Dargan, a professor of literature and creative writing at AU as well as editor and founder of Post No Ills magazine, was on the advising board for a book that came out last year called The Anthology of Rap. The anthology is composed of over 300 rap lyrics from the last 30 years. In his review for New York Magazine, Sam Anderson, a self-proclaimed hip-hop illiterate, called it “the English major’s hip-hop bible.” The anthology also made his Top 10 Books of 2010. 

Like Dargan, many are finding that hip-hop and academia are not that different.

Current WBL editor Simone Jacobson spoke to the panel about her experience witnessing how hip-hop can help bridge education gaps.

In 2010, Jacobson led a group of eight international hip-hop dancers on a four city US tour sponsored by the US State Department. A year earlier, she co-founded Sulu DC, a monthly showcase of DC-based Asian and Pacific-Islander American artists. 

Jacobson now works as director of The Cipher, a part of WBL that focuses on networking with other hip-hop-based organizations. The Cipher hosts teach-ins designed to develop programs and curricula based on hip-hop culture. The teach-in titled “Remixing the Art of Social Change: A Hip-Hop Approach” has plans to travel to Chicago by the end of 2011.

Jacobson is also editor of Words. Beats. Life: The Global Journal of Hip-Hop Culture. The biannual publication is the world’s only peer reviewed journal on the subject of hip-hop culture.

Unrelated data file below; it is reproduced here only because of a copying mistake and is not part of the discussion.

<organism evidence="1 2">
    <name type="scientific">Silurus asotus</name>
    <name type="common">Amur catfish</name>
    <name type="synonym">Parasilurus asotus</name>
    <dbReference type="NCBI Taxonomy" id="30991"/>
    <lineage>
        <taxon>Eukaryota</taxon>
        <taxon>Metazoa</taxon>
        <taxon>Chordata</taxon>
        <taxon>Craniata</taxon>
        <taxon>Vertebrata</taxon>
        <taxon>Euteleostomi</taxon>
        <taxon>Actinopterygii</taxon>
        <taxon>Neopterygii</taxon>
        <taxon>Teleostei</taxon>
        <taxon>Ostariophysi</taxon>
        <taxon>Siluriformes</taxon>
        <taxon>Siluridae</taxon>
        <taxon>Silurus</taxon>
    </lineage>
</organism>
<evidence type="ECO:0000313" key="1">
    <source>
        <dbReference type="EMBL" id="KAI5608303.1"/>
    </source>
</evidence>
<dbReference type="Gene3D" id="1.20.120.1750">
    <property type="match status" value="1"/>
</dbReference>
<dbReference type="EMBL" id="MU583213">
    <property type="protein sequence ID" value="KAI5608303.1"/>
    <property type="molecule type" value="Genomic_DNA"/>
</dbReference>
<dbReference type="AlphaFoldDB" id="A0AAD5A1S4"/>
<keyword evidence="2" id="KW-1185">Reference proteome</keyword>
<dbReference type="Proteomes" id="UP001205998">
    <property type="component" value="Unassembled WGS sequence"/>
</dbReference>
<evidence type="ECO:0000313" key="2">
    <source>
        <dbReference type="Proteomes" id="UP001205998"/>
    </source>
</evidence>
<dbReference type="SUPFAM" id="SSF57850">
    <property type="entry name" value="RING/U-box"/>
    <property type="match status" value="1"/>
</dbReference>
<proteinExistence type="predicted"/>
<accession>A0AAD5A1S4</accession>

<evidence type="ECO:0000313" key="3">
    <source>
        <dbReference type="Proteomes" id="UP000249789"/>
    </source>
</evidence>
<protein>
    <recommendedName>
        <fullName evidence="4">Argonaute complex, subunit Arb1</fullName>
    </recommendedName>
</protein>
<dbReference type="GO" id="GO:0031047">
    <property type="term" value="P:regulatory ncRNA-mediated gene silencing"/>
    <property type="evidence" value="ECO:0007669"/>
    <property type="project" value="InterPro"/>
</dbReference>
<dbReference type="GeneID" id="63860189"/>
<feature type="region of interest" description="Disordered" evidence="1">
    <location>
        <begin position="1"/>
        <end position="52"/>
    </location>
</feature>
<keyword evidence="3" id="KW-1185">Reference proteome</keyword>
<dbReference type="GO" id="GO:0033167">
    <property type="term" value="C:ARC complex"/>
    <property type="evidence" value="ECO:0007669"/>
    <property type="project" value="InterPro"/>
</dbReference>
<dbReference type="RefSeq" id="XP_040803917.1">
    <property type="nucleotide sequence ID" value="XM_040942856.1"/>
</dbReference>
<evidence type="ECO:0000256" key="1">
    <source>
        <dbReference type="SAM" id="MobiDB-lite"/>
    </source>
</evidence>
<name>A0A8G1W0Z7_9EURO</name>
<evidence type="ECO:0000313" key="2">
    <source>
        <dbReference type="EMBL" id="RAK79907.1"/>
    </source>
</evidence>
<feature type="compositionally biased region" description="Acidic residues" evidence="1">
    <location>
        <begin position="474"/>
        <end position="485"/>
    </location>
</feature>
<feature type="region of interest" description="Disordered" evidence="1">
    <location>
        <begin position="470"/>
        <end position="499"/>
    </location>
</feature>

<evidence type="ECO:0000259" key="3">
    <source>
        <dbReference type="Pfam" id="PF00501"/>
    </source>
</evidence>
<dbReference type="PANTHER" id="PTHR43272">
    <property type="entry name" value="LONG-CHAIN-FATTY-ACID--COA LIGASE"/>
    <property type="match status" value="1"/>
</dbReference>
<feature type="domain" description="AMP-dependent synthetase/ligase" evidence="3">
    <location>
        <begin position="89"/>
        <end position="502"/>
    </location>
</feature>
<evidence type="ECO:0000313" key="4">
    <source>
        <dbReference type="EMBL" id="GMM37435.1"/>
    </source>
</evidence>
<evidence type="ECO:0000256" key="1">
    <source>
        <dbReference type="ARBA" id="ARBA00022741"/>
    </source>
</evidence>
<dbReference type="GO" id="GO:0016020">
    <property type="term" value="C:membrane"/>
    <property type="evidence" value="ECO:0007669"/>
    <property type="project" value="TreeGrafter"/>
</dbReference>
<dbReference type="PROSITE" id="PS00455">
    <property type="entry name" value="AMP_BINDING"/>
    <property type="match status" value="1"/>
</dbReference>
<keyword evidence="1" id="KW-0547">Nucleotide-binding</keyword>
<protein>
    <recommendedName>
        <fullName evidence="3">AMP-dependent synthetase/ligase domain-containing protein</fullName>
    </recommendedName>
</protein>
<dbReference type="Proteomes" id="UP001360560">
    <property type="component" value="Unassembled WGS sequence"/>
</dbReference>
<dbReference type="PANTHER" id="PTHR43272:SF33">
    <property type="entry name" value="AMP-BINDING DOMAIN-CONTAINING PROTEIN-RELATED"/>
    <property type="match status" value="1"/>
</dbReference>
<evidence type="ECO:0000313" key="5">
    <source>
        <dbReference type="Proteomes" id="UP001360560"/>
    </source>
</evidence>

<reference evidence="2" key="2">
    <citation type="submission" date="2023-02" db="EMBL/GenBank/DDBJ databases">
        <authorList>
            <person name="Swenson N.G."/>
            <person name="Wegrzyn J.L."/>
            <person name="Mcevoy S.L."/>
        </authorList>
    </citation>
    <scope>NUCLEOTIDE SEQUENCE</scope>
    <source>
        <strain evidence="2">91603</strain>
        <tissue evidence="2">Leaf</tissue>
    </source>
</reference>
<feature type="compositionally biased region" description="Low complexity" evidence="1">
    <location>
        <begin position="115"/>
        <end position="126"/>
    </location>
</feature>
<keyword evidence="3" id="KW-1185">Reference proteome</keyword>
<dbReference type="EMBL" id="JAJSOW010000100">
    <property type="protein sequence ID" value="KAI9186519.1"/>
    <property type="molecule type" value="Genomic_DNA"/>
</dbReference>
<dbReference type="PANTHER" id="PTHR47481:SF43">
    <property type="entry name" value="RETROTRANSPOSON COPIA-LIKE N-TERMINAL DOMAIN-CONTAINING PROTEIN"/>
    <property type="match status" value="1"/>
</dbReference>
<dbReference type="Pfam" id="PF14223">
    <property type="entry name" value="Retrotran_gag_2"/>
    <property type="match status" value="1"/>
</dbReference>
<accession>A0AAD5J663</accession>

The latest issue — “The Sex Issue” — addressed gender and sexuality. It featured work from Holly Bass, a poet-in-residence at Busboys & Poets, Kelly Zen-Yie-Tsai, a world-renowned spoken word artist, as well as other scholars, artists and poets.

The DC Urban Arts Academy, the other side of WBL, has a more local focus. The Academy offers classes based on the four elements of hip-hop, challenging students to work both creatively and academically. Students learn skills such as DJ-ing or emceeing while also learning how to market themselves through portfolios, applications and resumes — skills that could be applied to either a record deal or college application. Hopefully both. 

Another DC based organization, H.E.L.P., Hip-Hop Educational Literacy Program, uses lyrics from artists such as Lauryn Hill, Common, T.I. and Rakim to promote literacy. Recently, Patrick MacMahon and Jeff Williams, AU students and DC Reads tutors, hosted a workshop about the program, focusing their presentation on the work of Nas.

“Sometimes younger kids — and ourselves included — feel like we lose our identity in schools. H.E.L.P takes what the child already loves and embraces it.”

The H.E.L.P. program has been praised by both artists and scholars, including Raekwon, Cornel West and Barack Obama. 

In St. Paul, Minn., David Ellis, former Paisley Park Studio producer and Prince collaborator, has integrated hip-hop and education in the form of a school. The High School for Recording Arts, nicknamed Hip-Hop High, is part recording studio and part traditional school. Students are rewarded for good behavior and grades with time in one of the school’s recording studios, where they can champion and record their own music.